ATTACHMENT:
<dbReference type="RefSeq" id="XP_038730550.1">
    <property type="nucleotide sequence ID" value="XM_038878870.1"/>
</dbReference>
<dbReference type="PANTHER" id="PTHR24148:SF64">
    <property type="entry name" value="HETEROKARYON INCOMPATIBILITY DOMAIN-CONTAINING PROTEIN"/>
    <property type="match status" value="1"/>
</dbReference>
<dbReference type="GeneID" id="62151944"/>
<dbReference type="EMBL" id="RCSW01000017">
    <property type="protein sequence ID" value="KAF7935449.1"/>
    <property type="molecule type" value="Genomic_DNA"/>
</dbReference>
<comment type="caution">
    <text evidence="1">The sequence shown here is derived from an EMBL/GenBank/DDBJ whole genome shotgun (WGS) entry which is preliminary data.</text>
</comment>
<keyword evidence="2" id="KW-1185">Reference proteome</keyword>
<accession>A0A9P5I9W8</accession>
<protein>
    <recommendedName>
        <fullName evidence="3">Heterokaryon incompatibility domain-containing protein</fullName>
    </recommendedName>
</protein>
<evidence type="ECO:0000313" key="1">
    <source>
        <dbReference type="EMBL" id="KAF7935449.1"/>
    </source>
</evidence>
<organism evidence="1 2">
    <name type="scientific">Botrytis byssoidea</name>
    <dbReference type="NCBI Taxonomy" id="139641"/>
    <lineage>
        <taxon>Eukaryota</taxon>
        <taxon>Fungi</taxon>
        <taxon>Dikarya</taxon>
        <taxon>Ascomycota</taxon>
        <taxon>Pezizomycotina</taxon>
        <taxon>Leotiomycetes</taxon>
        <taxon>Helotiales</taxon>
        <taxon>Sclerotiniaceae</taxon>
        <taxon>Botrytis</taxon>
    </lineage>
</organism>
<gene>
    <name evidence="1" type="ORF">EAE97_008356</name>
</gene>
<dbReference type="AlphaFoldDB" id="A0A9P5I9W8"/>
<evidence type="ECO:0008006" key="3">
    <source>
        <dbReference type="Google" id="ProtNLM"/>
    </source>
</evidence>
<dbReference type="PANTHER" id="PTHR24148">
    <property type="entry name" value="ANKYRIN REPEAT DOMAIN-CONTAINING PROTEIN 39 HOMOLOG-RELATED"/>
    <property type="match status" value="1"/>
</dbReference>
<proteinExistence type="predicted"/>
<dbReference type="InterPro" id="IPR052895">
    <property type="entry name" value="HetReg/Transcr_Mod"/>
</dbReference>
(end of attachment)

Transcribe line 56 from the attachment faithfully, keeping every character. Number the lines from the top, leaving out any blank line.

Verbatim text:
<proteinExistence type="predicted"/>